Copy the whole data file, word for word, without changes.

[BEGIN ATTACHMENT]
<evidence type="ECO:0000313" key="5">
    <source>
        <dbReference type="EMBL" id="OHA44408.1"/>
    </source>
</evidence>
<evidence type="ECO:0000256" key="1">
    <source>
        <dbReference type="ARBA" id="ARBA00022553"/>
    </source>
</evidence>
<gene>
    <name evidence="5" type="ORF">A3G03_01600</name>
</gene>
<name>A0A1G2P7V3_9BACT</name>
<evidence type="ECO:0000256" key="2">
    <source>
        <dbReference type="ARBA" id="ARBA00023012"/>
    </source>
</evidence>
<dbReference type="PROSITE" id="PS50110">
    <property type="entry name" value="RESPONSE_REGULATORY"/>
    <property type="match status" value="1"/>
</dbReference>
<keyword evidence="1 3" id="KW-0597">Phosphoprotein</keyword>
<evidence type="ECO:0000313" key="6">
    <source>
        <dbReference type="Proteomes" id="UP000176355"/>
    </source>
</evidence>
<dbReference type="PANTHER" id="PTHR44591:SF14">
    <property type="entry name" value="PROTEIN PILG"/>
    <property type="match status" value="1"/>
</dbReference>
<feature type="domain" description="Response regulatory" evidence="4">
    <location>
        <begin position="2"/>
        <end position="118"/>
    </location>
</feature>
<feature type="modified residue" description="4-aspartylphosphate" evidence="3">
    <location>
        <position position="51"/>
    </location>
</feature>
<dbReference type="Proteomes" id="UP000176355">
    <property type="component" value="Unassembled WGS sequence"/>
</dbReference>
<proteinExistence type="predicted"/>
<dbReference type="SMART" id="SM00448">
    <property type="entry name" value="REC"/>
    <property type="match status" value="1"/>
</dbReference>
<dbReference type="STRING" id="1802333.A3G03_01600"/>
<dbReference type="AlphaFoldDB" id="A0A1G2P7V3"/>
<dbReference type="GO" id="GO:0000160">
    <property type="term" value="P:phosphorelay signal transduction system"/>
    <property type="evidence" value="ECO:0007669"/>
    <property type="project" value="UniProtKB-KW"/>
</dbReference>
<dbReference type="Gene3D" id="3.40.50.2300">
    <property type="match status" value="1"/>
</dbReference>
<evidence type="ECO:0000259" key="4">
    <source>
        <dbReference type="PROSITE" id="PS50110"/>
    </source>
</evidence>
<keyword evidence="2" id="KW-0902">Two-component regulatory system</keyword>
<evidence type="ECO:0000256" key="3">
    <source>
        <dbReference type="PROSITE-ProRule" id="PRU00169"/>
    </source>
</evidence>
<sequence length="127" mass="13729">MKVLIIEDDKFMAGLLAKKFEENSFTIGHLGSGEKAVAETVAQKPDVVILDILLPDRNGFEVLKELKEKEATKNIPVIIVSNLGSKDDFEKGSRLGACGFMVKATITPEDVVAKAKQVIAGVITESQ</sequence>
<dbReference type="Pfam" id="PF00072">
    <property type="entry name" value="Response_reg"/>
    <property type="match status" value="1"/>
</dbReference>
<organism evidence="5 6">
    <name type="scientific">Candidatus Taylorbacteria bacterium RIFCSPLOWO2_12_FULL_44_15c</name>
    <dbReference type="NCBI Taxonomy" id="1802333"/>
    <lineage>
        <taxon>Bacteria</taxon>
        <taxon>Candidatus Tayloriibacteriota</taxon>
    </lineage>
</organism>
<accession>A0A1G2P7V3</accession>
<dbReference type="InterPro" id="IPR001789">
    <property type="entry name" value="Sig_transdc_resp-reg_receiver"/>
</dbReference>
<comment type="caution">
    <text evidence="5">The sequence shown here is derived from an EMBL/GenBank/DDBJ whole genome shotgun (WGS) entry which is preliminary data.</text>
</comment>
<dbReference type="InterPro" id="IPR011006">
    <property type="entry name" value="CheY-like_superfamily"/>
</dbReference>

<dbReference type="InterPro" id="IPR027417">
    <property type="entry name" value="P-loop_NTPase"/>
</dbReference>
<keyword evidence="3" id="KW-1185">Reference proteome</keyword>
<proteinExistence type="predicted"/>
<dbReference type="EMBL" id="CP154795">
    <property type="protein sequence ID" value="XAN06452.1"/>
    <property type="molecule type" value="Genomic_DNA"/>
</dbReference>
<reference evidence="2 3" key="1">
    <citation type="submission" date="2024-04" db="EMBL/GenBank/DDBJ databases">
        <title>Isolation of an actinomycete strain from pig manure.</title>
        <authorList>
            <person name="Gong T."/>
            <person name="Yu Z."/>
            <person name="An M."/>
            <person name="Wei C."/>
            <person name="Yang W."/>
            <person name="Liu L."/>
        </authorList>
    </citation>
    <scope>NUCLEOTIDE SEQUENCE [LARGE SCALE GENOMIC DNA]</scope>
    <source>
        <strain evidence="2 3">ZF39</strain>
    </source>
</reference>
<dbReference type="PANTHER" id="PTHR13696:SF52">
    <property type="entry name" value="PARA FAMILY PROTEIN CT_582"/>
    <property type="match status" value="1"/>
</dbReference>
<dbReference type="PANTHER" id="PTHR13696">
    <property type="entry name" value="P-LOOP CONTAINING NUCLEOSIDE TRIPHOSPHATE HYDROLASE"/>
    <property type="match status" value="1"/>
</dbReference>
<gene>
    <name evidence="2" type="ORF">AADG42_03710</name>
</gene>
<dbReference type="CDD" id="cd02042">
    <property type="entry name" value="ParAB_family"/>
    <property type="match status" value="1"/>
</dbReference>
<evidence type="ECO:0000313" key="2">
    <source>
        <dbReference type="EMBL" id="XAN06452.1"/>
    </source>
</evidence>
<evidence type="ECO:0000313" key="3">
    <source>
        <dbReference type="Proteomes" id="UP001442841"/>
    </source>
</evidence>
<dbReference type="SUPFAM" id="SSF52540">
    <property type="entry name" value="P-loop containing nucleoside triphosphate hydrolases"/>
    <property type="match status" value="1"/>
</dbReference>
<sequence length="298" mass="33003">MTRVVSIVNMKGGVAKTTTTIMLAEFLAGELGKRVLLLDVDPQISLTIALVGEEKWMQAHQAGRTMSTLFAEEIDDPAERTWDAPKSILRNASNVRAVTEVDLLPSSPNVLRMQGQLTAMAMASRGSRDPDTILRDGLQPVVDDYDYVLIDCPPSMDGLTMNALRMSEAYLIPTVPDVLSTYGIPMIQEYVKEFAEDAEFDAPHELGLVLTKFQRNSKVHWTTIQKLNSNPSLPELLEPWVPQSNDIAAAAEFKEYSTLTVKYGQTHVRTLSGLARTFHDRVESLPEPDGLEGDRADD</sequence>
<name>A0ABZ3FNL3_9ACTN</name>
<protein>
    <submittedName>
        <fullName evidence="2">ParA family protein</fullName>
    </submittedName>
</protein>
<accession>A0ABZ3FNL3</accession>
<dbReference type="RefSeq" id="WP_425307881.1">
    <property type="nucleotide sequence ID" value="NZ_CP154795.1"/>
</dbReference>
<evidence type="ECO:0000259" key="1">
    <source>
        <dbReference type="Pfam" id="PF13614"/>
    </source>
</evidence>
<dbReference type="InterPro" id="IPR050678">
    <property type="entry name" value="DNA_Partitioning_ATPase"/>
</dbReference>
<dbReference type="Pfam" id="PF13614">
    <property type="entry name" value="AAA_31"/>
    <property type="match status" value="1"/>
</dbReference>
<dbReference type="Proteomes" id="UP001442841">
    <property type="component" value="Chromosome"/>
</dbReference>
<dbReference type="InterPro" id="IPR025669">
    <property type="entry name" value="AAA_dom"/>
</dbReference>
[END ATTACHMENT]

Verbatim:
<evidence type="ECO:0000313" key="5">
    <source>
        <dbReference type="EMBL" id="OHA44408.1"/>
    </source>
</evidence>
<evidence type="ECO:0000256" key="1">
    <source>
        <dbReference type="ARBA" id="ARBA00022553"/>
    </source>
</evidence>
<gene>
    <name evidence="5" type="ORF">A3G03_01600</name>
</gene>
<name>A0A1G2P7V3_9BACT</name>
<evidence type="ECO:0000256" key="2">
    <source>
        <dbReference type="ARBA" id="ARBA00023012"/>
    </source>
</evidence>
<dbReference type="PROSITE" id="PS50110">
    <property type="entry name" value="RESPONSE_REGULATORY"/>
    <property type="match status" value="1"/>
</dbReference>
<keyword evidence="1 3" id="KW-0597">Phosphoprotein</keyword>
<evidence type="ECO:0000313" key="6">
    <source>
        <dbReference type="Proteomes" id="UP000176355"/>
    </source>
</evidence>
<dbReference type="PANTHER" id="PTHR44591:SF14">
    <property type="entry name" value="PROTEIN PILG"/>
    <property type="match status" value="1"/>
</dbReference>
<feature type="domain" description="Response regulatory" evidence="4">
    <location>
        <begin position="2"/>
        <end position="118"/>
    </location>
</feature>
<feature type="modified residue" description="4-aspartylphosphate" evidence="3">
    <location>
        <position position="51"/>
    </location>
</feature>
<dbReference type="Proteomes" id="UP000176355">
    <property type="component" value="Unassembled WGS sequence"/>
</dbReference>
<proteinExistence type="predicted"/>
<dbReference type="SMART" id="SM00448">
    <property type="entry name" value="REC"/>
    <property type="match status" value="1"/>
</dbReference>
<dbReference type="STRING" id="1802333.A3G03_01600"/>
<dbReference type="AlphaFoldDB" id="A0A1G2P7V3"/>
<dbReference type="GO" id="GO:0000160">
    <property type="term" value="P:phosphorelay signal transduction system"/>
    <property type="evidence" value="ECO:0007669"/>
    <property type="project" value="UniProtKB-KW"/>
</dbReference>
<dbReference type="Gene3D" id="3.40.50.2300">
    <property type="match status" value="1"/>
</dbReference>
<evidence type="ECO:0000259" key="4">
    <source>
        <dbReference type="PROSITE" id="PS50110"/>
    </source>
</evidence>
<keyword evidence="2" id="KW-0902">Two-component regulatory system</keyword>
<evidence type="ECO:0000256" key="3">
    <source>
        <dbReference type="PROSITE-ProRule" id="PRU00169"/>
    </source>
</evidence>
<sequence length="127" mass="13729">MKVLIIEDDKFMAGLLAKKFEENSFTIGHLGSGEKAVAETVAQKPDVVILDILLPDRNGFEVLKELKEKEATKNIPVIIVSNLGSKDDFEKGSRLGACGFMVKATITPEDVVAKAKQVIAGVITESQ</sequence>
<dbReference type="Pfam" id="PF00072">
    <property type="entry name" value="Response_reg"/>
    <property type="match status" value="1"/>
</dbReference>
<organism evidence="5 6">
    <name type="scientific">Candidatus Taylorbacteria bacterium RIFCSPLOWO2_12_FULL_44_15c</name>
    <dbReference type="NCBI Taxonomy" id="1802333"/>
    <lineage>
        <taxon>Bacteria</taxon>
        <taxon>Candidatus Tayloriibacteriota</taxon>
    </lineage>
</organism>
<accession>A0A1G2P7V3</accession>
<dbReference type="InterPro" id="IPR001789">
    <property type="entry name" value="Sig_transdc_resp-reg_receiver"/>
</dbReference>
<comment type="caution">
    <text evidence="5">The sequence shown here is derived from an EMBL/GenBank/DDBJ whole genome shotgun (WGS) entry which is preliminary data.</text>
</comment>
<dbReference type="InterPro" id="IPR011006">
    <property type="entry name" value="CheY-like_superfamily"/>
</dbReference>

<dbReference type="InterPro" id="IPR027417">
    <property type="entry name" value="P-loop_NTPase"/>
</dbReference>
<keyword evidence="3" id="KW-1185">Reference proteome</keyword>
<proteinExistence type="predicted"/>
<dbReference type="EMBL" id="CP154795">
    <property type="protein sequence ID" value="XAN06452.1"/>
    <property type="molecule type" value="Genomic_DNA"/>
</dbReference>
<reference evidence="2 3" key="1">
    <citation type="submission" date="2024-04" db="EMBL/GenBank/DDBJ databases">
        <title>Isolation of an actinomycete strain from pig manure.</title>
        <authorList>
            <person name="Gong T."/>
            <person name="Yu Z."/>
            <person name="An M."/>
            <person name="Wei C."/>
            <person name="Yang W."/>
            <person name="Liu L."/>
        </authorList>
    </citation>
    <scope>NUCLEOTIDE SEQUENCE [LARGE SCALE GENOMIC DNA]</scope>
    <source>
        <strain evidence="2 3">ZF39</strain>
    </source>
</reference>
<dbReference type="PANTHER" id="PTHR13696:SF52">
    <property type="entry name" value="PARA FAMILY PROTEIN CT_582"/>
    <property type="match status" value="1"/>
</dbReference>
<dbReference type="PANTHER" id="PTHR13696">
    <property type="entry name" value="P-LOOP CONTAINING NUCLEOSIDE TRIPHOSPHATE HYDROLASE"/>
    <property type="match status" value="1"/>
</dbReference>
<gene>
    <name evidence="2" type="ORF">AADG42_03710</name>
</gene>
<dbReference type="CDD" id="cd02042">
    <property type="entry name" value="ParAB_family"/>
    <property type="match status" value="1"/>
</dbReference>
<evidence type="ECO:0000313" key="2">
    <source>
        <dbReference type="EMBL" id="XAN06452.1"/>
    </source>
</evidence>
<evidence type="ECO:0000313" key="3">
    <source>
        <dbReference type="Proteomes" id="UP001442841"/>
    </source>
</evidence>
<dbReference type="SUPFAM" id="SSF52540">
    <property type="entry name" value="P-loop containing nucleoside triphosphate hydrolases"/>
    <property type="match status" value="1"/>
</dbReference>
<sequence length="298" mass="33003">MTRVVSIVNMKGGVAKTTTTIMLAEFLAGELGKRVLLLDVDPQISLTIALVGEEKWMQAHQAGRTMSTLFAEEIDDPAERTWDAPKSILRNASNVRAVTEVDLLPSSPNVLRMQGQLTAMAMASRGSRDPDTILRDGLQPVVDDYDYVLIDCPPSMDGLTMNALRMSEAYLIPTVPDVLSTYGIPMIQEYVKEFAEDAEFDAPHELGLVLTKFQRNSKVHWTTIQKLNSNPSLPELLEPWVPQSNDIAAAAEFKEYSTLTVKYGQTHVRTLSGLARTFHDRVESLPEPDGLEGDRADD</sequence>
<name>A0ABZ3FNL3_9ACTN</name>
<protein>
    <submittedName>
        <fullName evidence="2">ParA family protein</fullName>
    </submittedName>
</protein>
<accession>A0ABZ3FNL3</accession>
<dbReference type="RefSeq" id="WP_425307881.1">
    <property type="nucleotide sequence ID" value="NZ_CP154795.1"/>
</dbReference>
<evidence type="ECO:0000259" key="1">
    <source>
        <dbReference type="Pfam" id="PF13614"/>
    </source>
</evidence>
<dbReference type="InterPro" id="IPR050678">
    <property type="entry name" value="DNA_Partitioning_ATPase"/>
</dbReference>
<dbReference type="Pfam" id="PF13614">
    <property type="entry name" value="AAA_31"/>
    <property type="match status" value="1"/>
</dbReference>
<dbReference type="Proteomes" id="UP001442841">
    <property type="component" value="Chromosome"/>
</dbReference>
<dbReference type="InterPro" id="IPR025669">
    <property type="entry name" value="AAA_dom"/>
</dbReference>